The U.S. National Institutes of Health just published its 2014 Evidence-Based Guideline for the Management of High Blood Pressure in Adults, [Eighth Joint National Committee (JNC 8)]. The new guidelines offer a series of changes from JNC7 which was last issued in 2003.
The big change in the guidelines is its liberalization of the blood pressure goals and the levels at which medications are started for those over 60 years of age in the general population. Previously goals were a systolic blood pressure under 140mmHg. Now, the guidelines recommend starting pharmacological agents at systolic readings equal to or above 150mmHg and or diastolic readings equal to or above 90mmHg.
For those with diabetes who are older than 18 years of age, the JNC8 guidelines are in agreement with those recently issued by the American Diabetes Association. JNC recommends aiming for a goal blood pressure of 140mmHg systolic and 90mmHg diastolic and to use pharmacological agents if the blood pressure equals or exceeds this level.
The JNC8 based its guidelines on evidence from clinical studies showing that more stringent levels of blood pressure in older adults did not provide any clinical benefit and added to the pill burden (both increasing the possibility of drug interactions and the financial load for patients without a good clinical reason).
The report also details the approach health care providers should take to the medication management of hypertension (HTN). Four categories of HTN drugs: thiazide-type diuretic, calcium channel blocker (CCB), angiotensin-converting enzyme inhibitor (ACEI), and angiotensin receptor blocker (ARB) were determined to be of equal benefit in lowering blood pressure and can be used in any order.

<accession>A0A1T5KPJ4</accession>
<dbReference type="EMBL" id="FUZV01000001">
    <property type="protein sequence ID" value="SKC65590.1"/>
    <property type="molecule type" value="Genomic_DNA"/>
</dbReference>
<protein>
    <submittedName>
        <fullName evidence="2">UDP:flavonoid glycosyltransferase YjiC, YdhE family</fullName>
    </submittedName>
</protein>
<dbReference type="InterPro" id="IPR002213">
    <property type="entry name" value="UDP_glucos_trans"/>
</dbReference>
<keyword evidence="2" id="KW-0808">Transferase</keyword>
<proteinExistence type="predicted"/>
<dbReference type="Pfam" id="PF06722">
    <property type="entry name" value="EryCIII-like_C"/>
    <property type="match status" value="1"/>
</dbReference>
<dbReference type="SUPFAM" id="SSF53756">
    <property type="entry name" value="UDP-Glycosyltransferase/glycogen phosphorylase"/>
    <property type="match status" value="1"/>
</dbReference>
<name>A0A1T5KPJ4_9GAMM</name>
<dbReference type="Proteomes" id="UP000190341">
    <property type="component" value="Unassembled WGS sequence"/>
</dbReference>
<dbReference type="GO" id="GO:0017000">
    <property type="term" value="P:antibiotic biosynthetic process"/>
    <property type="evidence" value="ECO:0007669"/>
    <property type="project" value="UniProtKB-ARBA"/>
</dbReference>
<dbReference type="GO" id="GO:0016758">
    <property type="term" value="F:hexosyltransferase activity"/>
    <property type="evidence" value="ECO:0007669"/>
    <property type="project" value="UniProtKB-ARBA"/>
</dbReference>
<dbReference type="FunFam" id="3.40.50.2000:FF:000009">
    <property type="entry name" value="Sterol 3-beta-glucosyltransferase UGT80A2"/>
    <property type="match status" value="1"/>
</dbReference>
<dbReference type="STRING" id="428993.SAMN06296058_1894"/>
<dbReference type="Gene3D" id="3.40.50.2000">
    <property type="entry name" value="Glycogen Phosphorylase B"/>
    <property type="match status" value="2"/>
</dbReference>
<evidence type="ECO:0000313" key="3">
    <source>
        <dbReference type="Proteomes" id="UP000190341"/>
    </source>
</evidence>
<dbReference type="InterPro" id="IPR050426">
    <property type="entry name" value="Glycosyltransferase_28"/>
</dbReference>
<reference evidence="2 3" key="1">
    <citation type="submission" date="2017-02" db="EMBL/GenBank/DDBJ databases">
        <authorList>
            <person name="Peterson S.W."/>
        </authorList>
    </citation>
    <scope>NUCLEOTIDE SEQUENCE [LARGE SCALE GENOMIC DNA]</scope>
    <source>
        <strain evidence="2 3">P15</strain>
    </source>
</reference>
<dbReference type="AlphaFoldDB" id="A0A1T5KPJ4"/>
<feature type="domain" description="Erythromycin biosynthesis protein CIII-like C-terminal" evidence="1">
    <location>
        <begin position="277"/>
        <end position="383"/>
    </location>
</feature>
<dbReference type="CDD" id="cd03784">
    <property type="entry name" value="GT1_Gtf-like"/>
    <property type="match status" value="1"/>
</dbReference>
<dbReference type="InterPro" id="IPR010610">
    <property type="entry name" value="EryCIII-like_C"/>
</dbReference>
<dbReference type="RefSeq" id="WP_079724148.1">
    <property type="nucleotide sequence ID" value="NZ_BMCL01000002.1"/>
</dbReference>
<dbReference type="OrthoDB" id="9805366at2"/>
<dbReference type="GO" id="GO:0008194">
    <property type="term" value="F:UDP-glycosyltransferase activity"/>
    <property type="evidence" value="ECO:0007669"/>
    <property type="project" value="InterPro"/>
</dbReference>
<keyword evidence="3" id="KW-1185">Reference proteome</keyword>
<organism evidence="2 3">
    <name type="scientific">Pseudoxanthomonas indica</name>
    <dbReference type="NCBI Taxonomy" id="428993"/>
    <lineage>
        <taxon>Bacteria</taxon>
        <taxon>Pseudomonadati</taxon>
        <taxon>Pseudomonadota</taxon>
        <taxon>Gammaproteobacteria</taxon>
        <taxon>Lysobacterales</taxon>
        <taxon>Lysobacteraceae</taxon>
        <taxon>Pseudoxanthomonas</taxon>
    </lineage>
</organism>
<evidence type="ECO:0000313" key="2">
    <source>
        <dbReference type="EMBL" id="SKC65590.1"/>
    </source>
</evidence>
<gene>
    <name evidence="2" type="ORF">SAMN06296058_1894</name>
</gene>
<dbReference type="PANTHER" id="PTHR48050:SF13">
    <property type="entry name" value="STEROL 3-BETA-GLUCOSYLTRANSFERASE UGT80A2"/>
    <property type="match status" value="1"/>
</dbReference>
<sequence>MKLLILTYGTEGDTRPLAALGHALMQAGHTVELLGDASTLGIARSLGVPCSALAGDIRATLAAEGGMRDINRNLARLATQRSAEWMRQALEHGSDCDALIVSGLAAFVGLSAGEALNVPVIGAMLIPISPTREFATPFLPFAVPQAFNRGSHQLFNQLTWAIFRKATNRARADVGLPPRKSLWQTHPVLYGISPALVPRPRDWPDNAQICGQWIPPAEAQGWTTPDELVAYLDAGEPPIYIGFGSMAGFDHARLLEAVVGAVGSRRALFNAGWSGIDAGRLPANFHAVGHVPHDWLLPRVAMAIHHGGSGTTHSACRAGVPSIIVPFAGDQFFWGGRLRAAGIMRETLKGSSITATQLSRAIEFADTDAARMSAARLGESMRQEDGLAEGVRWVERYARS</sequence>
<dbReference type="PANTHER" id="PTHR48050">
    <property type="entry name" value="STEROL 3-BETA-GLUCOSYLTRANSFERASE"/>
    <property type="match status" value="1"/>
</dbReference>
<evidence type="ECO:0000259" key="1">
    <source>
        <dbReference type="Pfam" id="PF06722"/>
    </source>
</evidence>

For patients on one agent who are not at goal, an increase in dose or adding a second medication from any one of the four groups is recommend. Additional medications should be added until blood pressure is at goal or a patient is taking three agents and the goal blood pressure still isn’t achieved. Patients requiring more than three medications should be seen by a specialist in blood pressure management.
Not all health care providers or health care organizations are in agreement with the NIH guidelines. The American Heart Association is concerned that liberalizing the goal for those older than 60 could lead to more heart disease as the consequences of high blood pressure develop over years and the studies cited by the JNC8 were not long enough to detect the damage caused by higher blood pressure levels.
Blood pressure measures the force of the blood moving against the walls of the blood vessels. The systolic or upper number is the force of the blood when the heart pumps; the diastolic is a measure of this force when the heart is at rest. The higher the blood pressure the more work the heart has to do to pump the blood around the body. Increasing blood pressure enlarges the heart and weakens it. High blood pressure can also damage the vessels in the kidney, reducing the kidney’s ability to remove excess fluid and bodily wastes.
Preventing complications from diabetes is as easy as A, B, C. That is control your A1C, Blood pressure and Cholesterol. Watching your blood pressure is as important as getting your blood glucose under control because high blood pressure can lead to both heart and kidney disease over time. About one in three adults in the United States have high blood pressure, according to the U.S. National Heart, Lung, and Blood Institute, and two of every three persons with diabetes have hypertension.
In addition to medical management, everyone with high blood pressure should use lifestyle measures to bring their blood pressure to target. This can be done by losing weight, reducing the sodium content of your diet, increasing potassium consumption (unless restricted by your healthcare provider), exercising, moderating alcohol consumption and avoiding smoking.
If you have questions about your blood pressure goals or management, speak with your health care provider.